It’s always something that is easier said than done, braking bad habits.
I was 23 before I stopped biting my nails and I still gnaw on them now when I am stressed.
I think a habit never really leaves you. Smoking, again, hard to do, easy to say but difficult to actually follow through with what you’ve said.
The same goes for parenting. On your first child as a parent you will most likely make the most mistakes.
Your first child is the child that shows you how to be a parent. They make you realise just how tired ‘tired’ can mean. They teach you all about late nights and early mornings when you thought you knew already. They give us the tools to multitask and coordinate our selfs. They improve our organisational skill and time keeping skills.
What we do, to our children, is fuck them up. We don’t know we’re doing it, but somewhere along the line we’ll say or do or maybe even not do something that will stay with our children for they rest of their lives.
Did you know that from the age of 0-7 is when our children become who they are, who they will be when they’re older?
No, you didn’t, neither did I until last
By the age of 7 our kids are who they will be for the rest of their lives. How we treat them now will affect them in their older years.
I fear, for all the time I tell willow “No!” And “you can’t!” Will transfer into her later life and possibly alter her abilities as an adult, what if she fears to progress in work because she thinks she can’t? What if she would like to buy herself something but it’s a little on the pricey side and she tell herself “No.”
Those are just examples. Here’s another.
When I tell willow that she can’t climb, the sofa,the table,the climbing frame at the park, or wherever else. Essentially I am installing into her that she is not capable. Of course her abilities will improve with her age but for now, I tell her not to climb, because it’s dangerous.
On the flip side of this, can you just imagine, for a tiny moment, that thing they want to climb is their adventures, they put their might into getting themselves up to where they need to be. Just imagine the adventure, imagine the thrill of being up that high from the ground, the excitement of seeing the world from a whole knew perspective. Just imagine, that height, that adventure, that new perspective is from the top of a mountain, you’re there, looking down on the world, you can see for miles and what you see is sublime, pure natural beauty, this sight, is something so new to you, you had no idea your eyes could even see that far, that clear, all the new things! Imagine if you were there soaking up all the new things and a helicopter just came sweeping over you, grabbing you and taking you back down to earth immediately.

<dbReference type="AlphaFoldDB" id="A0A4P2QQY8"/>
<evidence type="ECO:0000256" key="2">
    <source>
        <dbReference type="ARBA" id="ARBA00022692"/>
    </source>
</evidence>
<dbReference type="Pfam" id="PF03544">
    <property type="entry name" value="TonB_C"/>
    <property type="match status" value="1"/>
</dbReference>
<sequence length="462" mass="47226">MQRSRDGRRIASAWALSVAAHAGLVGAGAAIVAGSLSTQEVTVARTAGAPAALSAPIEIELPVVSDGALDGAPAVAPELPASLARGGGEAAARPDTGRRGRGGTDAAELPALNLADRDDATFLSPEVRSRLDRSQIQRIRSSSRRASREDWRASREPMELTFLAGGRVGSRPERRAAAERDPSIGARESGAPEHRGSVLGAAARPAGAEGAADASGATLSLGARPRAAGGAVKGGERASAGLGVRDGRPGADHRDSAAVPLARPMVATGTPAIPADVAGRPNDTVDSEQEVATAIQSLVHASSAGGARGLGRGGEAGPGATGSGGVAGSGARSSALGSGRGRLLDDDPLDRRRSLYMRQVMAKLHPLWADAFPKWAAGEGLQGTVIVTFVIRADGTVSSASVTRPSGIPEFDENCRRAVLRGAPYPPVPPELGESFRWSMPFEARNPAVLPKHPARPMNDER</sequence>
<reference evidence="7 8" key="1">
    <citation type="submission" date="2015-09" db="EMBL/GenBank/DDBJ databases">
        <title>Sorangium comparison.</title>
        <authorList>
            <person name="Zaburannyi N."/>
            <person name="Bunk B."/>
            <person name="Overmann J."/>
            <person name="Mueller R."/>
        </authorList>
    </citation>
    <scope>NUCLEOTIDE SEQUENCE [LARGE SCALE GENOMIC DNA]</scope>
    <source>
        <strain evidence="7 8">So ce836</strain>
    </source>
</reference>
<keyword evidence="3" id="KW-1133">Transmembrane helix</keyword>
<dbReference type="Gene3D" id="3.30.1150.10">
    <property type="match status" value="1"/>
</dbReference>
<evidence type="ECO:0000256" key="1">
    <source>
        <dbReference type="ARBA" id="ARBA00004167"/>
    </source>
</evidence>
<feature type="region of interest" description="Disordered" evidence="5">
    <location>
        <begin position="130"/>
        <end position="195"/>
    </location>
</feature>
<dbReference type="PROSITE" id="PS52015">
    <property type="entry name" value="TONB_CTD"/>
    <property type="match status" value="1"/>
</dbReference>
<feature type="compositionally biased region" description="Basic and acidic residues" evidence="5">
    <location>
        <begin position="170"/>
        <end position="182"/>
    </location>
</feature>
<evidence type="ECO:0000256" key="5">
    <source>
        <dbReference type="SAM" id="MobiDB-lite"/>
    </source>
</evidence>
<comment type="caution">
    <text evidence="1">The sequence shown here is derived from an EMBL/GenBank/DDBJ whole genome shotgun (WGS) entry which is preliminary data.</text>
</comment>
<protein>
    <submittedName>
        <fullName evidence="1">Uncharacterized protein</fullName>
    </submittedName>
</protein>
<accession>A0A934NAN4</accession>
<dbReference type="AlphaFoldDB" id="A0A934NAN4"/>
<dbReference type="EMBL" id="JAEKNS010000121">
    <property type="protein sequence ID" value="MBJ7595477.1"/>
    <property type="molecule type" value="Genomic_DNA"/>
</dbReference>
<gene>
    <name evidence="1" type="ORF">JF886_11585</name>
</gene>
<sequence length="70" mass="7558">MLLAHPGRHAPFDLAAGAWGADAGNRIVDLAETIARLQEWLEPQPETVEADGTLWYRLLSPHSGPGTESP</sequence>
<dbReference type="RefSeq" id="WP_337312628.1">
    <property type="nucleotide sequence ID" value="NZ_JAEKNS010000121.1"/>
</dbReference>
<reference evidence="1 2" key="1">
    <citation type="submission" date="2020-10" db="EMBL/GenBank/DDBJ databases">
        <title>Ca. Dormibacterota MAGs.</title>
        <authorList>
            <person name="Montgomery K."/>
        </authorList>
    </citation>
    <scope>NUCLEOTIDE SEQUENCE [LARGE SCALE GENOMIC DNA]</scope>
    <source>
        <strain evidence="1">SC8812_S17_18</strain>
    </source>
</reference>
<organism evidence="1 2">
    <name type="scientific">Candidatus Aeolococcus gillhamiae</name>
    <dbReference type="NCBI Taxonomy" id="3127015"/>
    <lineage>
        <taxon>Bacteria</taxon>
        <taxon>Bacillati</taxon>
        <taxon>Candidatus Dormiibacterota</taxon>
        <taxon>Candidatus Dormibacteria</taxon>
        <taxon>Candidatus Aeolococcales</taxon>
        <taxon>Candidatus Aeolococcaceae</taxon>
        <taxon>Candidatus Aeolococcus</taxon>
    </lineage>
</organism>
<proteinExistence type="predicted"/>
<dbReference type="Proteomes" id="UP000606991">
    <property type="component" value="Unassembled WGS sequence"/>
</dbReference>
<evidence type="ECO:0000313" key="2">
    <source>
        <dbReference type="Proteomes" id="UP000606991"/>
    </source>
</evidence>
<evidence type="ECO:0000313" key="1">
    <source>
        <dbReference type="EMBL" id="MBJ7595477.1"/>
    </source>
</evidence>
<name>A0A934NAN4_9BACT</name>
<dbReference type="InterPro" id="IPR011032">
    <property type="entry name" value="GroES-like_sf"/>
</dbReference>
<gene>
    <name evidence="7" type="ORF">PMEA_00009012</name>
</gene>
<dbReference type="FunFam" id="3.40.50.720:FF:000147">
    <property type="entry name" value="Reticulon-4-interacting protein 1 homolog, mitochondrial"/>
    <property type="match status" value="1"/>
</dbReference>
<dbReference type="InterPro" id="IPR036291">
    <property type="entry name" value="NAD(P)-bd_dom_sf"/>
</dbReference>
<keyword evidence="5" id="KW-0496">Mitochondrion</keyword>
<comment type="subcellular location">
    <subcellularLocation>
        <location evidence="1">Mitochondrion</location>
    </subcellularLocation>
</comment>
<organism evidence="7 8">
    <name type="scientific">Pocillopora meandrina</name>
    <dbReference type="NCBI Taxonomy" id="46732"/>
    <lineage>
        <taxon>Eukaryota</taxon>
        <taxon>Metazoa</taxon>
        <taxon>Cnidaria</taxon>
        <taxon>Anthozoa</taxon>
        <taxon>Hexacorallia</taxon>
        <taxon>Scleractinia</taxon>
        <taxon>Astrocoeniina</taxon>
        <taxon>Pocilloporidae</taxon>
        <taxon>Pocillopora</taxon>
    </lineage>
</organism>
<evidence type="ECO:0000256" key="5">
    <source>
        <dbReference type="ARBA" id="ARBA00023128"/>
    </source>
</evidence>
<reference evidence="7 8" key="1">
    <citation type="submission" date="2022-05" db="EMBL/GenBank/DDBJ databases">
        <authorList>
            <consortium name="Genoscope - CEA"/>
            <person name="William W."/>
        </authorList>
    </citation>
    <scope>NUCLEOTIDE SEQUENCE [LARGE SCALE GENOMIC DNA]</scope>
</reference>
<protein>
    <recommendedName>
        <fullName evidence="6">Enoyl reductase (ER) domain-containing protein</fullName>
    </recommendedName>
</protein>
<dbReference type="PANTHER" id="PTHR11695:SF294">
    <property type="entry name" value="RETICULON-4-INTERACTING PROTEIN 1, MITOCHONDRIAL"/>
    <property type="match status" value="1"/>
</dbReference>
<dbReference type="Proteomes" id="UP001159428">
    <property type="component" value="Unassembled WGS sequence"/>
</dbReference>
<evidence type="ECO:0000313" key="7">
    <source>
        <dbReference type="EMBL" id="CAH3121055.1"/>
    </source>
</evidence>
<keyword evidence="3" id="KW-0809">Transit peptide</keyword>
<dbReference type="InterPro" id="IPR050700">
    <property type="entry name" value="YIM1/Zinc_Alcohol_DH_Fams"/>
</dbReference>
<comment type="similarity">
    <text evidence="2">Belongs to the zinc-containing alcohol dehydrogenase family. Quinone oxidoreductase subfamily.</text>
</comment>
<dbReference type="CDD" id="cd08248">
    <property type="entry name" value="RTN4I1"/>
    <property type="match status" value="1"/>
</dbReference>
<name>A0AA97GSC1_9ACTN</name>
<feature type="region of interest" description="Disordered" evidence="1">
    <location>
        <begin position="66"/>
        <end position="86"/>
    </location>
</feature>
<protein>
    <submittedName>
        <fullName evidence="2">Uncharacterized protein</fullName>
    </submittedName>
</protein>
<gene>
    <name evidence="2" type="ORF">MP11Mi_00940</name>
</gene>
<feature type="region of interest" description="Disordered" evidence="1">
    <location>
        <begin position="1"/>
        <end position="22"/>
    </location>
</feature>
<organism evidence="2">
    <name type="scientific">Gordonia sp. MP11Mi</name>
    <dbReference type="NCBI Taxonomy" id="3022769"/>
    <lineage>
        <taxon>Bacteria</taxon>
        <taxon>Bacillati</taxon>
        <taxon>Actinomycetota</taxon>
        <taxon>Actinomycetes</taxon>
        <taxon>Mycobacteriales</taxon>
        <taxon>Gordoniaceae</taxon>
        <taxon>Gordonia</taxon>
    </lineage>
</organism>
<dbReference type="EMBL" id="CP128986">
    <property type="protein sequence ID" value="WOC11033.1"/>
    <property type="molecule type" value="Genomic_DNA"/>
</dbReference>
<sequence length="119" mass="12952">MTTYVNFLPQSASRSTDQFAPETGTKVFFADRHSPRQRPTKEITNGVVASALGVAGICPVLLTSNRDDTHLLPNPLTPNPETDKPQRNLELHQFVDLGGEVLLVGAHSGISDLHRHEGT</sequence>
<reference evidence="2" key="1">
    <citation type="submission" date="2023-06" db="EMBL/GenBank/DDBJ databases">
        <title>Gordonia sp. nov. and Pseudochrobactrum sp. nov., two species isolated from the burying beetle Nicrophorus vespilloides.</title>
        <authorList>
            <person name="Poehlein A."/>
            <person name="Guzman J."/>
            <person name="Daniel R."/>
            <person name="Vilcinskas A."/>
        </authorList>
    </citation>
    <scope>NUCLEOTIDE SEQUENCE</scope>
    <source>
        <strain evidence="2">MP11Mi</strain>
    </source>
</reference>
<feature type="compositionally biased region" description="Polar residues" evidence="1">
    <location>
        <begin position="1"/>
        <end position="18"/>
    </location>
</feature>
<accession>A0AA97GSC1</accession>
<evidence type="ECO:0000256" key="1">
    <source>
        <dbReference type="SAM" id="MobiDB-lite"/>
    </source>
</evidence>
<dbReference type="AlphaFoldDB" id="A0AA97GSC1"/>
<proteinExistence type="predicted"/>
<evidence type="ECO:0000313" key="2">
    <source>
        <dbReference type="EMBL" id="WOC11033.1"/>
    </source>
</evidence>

How devastating would that be?
This is some thing I have thought about intensely. My little girl, if she wanted to climb mountains then I would tell her to “Go! You have one life! Live it!” But what if, right now, when I tell her she can’t climb, when I say she’s too little, not capable, what if I am the hypothetical helicopter, taking her away from her adventures? What if, when she’s older she has an opportunity to climb Everest and she turns it down because she thinks that she can’t do it, that’s she’s not capable enough or that she’s too small?
It’s my bad habit that needs breaking, I need to join her on her adventures instead of taking them away.
Let’s eat chocolate for breakfast and cereal at bedtime. Let’s dance, let’s sing. Amongst all the fucked-up-ness I am installing, unknowingly, I hope and I pray that I am installing confidence and bravery.
I hope that willow doesn’t feel incapable of doing something. I know I do, because my parents fucked me up.
Just Like yours did you, like willow will do to her children and them to theirs.
“They fuck you up, your mum and dad.
They may not mean to, but they do.
They fill you with the faults they had
And add some extra, just for you.
But they were fucked up in their turn
By fools in old-style hats and coats,
Who half the time were soppy-stern
And half at one another’s throats.
Man hands on misery to man.
It deepens like a coastal shelf.
Get out as early as you can,
And don’t have any kids yourself.”
– Philip Larkin.